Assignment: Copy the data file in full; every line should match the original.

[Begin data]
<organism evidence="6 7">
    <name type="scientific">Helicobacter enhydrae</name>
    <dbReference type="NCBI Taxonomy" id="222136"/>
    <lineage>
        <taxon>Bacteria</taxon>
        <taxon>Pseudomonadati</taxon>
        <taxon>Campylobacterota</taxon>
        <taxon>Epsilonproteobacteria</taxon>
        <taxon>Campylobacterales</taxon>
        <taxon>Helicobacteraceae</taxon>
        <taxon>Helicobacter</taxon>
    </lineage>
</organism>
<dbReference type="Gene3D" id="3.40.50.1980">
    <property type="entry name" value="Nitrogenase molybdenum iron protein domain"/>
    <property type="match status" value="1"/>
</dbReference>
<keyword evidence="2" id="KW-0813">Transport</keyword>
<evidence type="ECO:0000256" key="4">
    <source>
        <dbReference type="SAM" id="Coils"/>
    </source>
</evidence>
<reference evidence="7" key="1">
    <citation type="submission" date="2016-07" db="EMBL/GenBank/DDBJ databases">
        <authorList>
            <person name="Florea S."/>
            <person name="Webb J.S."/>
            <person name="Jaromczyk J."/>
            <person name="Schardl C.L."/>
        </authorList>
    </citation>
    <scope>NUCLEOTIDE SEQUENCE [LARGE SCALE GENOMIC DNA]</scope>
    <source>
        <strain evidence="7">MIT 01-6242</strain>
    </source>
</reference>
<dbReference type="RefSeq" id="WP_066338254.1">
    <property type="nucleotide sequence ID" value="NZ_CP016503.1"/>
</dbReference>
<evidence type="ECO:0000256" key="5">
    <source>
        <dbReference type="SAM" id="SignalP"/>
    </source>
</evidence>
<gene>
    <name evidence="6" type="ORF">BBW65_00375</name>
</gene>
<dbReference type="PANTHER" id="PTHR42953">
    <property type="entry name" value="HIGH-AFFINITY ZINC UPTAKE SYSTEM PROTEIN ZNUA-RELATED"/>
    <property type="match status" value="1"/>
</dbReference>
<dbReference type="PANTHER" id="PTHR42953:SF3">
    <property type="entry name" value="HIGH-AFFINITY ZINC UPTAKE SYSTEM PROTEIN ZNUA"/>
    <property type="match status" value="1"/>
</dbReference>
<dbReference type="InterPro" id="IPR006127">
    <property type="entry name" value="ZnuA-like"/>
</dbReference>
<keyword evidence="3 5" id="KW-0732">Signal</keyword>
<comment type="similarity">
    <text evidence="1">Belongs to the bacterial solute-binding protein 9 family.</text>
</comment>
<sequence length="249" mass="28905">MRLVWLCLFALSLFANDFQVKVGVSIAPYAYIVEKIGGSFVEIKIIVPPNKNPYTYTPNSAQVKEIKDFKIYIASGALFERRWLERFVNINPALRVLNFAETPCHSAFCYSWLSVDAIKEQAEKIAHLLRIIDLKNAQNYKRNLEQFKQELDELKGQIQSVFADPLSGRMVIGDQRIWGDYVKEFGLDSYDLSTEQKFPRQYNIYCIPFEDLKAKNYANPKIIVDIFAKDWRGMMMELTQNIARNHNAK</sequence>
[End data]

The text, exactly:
<organism evidence="6 7">
    <name type="scientific">Helicobacter enhydrae</name>
    <dbReference type="NCBI Taxonomy" id="222136"/>
    <lineage>
        <taxon>Bacteria</taxon>
        <taxon>Pseudomonadati</taxon>
        <taxon>Campylobacterota</taxon>
        <taxon>Epsilonproteobacteria</taxon>
        <taxon>Campylobacterales</taxon>
        <taxon>Helicobacteraceae</taxon>
        <taxon>Helicobacter</taxon>
    </lineage>
</organism>
<dbReference type="Gene3D" id="3.40.50.1980">
    <property type="entry name" value="Nitrogenase molybdenum iron protein domain"/>
    <property type="match status" value="1"/>
</dbReference>
<keyword evidence="2" id="KW-0813">Transport</keyword>
<evidence type="ECO:0000256" key="4">
    <source>
        <dbReference type="SAM" id="Coils"/>
    </source>
</evidence>
<reference evidence="7" key="1">
    <citation type="submission" date="2016-07" db="EMBL/GenBank/DDBJ databases">
        <authorList>
            <person name="Florea S."/>
            <person name="Webb J.S."/>
            <person name="Jaromczyk J."/>
            <person name="Schardl C.L."/>
        </authorList>
    </citation>
    <scope>NUCLEOTIDE SEQUENCE [LARGE SCALE GENOMIC DNA]</scope>
    <source>
        <strain evidence="7">MIT 01-6242</strain>
    </source>
</reference>
<dbReference type="RefSeq" id="WP_066338254.1">
    <property type="nucleotide sequence ID" value="NZ_CP016503.1"/>
</dbReference>
<evidence type="ECO:0000256" key="5">
    <source>
        <dbReference type="SAM" id="SignalP"/>
    </source>
</evidence>
<gene>
    <name evidence="6" type="ORF">BBW65_00375</name>
</gene>
<dbReference type="PANTHER" id="PTHR42953">
    <property type="entry name" value="HIGH-AFFINITY ZINC UPTAKE SYSTEM PROTEIN ZNUA-RELATED"/>
    <property type="match status" value="1"/>
</dbReference>
<dbReference type="PANTHER" id="PTHR42953:SF3">
    <property type="entry name" value="HIGH-AFFINITY ZINC UPTAKE SYSTEM PROTEIN ZNUA"/>
    <property type="match status" value="1"/>
</dbReference>
<dbReference type="InterPro" id="IPR006127">
    <property type="entry name" value="ZnuA-like"/>
</dbReference>
<keyword evidence="3 5" id="KW-0732">Signal</keyword>
<comment type="similarity">
    <text evidence="1">Belongs to the bacterial solute-binding protein 9 family.</text>
</comment>
<sequence length="249" mass="28905">MRLVWLCLFALSLFANDFQVKVGVSIAPYAYIVEKIGGSFVEIKIIVPPNKNPYTYTPNSAQVKEIKDFKIYIASGALFERRWLERFVNINPALRVLNFAETPCHSAFCYSWLSVDAIKEQAEKIAHLLRIIDLKNAQNYKRNLEQFKQELDELKGQIQSVFADPLSGRMVIGDQRIWGDYVKEFGLDSYDLSTEQKFPRQYNIYCIPFEDLKAKNYANPKIIVDIFAKDWRGMMMELTQNIARNHNAK</sequence>